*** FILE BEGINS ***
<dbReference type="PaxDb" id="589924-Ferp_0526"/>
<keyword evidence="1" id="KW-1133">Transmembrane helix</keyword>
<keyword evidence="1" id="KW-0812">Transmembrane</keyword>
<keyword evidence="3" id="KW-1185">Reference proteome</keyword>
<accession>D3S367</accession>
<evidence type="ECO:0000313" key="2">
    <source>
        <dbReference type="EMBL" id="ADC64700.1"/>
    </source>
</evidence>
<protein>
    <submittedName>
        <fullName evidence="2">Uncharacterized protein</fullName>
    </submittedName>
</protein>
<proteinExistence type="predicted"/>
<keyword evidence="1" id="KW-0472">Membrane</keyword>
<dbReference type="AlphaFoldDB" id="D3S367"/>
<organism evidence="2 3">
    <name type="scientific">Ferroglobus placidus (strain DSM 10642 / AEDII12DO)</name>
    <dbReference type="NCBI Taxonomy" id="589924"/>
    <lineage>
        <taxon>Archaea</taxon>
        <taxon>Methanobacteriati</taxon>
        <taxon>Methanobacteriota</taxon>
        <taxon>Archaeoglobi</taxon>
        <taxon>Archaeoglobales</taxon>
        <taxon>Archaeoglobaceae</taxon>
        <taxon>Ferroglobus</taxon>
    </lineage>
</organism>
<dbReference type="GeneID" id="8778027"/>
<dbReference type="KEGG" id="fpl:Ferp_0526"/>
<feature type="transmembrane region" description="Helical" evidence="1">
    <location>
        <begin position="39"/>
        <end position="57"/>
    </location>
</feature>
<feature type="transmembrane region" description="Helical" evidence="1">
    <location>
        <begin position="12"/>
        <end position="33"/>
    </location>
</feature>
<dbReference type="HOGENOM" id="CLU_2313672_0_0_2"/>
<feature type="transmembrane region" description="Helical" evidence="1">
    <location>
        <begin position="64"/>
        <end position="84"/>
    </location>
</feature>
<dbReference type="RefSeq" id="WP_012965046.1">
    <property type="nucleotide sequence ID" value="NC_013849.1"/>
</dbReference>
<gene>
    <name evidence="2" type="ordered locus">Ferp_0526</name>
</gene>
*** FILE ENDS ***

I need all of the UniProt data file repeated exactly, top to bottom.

<dbReference type="PaxDb" id="589924-Ferp_0526"/>
<keyword evidence="1" id="KW-1133">Transmembrane helix</keyword>
<keyword evidence="1" id="KW-0812">Transmembrane</keyword>
<keyword evidence="3" id="KW-1185">Reference proteome</keyword>
<accession>D3S367</accession>
<evidence type="ECO:0000313" key="2">
    <source>
        <dbReference type="EMBL" id="ADC64700.1"/>
    </source>
</evidence>
<protein>
    <submittedName>
        <fullName evidence="2">Uncharacterized protein</fullName>
    </submittedName>
</protein>
<proteinExistence type="predicted"/>
<keyword evidence="1" id="KW-0472">Membrane</keyword>
<dbReference type="AlphaFoldDB" id="D3S367"/>
<organism evidence="2 3">
    <name type="scientific">Ferroglobus placidus (strain DSM 10642 / AEDII12DO)</name>
    <dbReference type="NCBI Taxonomy" id="589924"/>
    <lineage>
        <taxon>Archaea</taxon>
        <taxon>Methanobacteriati</taxon>
        <taxon>Methanobacteriota</taxon>
        <taxon>Archaeoglobi</taxon>
        <taxon>Archaeoglobales</taxon>
        <taxon>Archaeoglobaceae</taxon>
        <taxon>Ferroglobus</taxon>
    </lineage>
</organism>
<dbReference type="GeneID" id="8778027"/>
<dbReference type="KEGG" id="fpl:Ferp_0526"/>
<feature type="transmembrane region" description="Helical" evidence="1">
    <location>
        <begin position="39"/>
        <end position="57"/>
    </location>
</feature>
<feature type="transmembrane region" description="Helical" evidence="1">
    <location>
        <begin position="12"/>
        <end position="33"/>
    </location>
</feature>
<dbReference type="HOGENOM" id="CLU_2313672_0_0_2"/>
<feature type="transmembrane region" description="Helical" evidence="1">
    <location>
        <begin position="64"/>
        <end position="84"/>
    </location>
</feature>
<dbReference type="RefSeq" id="WP_012965046.1">
    <property type="nucleotide sequence ID" value="NC_013849.1"/>
</dbReference>
<gene>
    <name evidence="2" type="ordered locus">Ferp_0526</name>
</gene>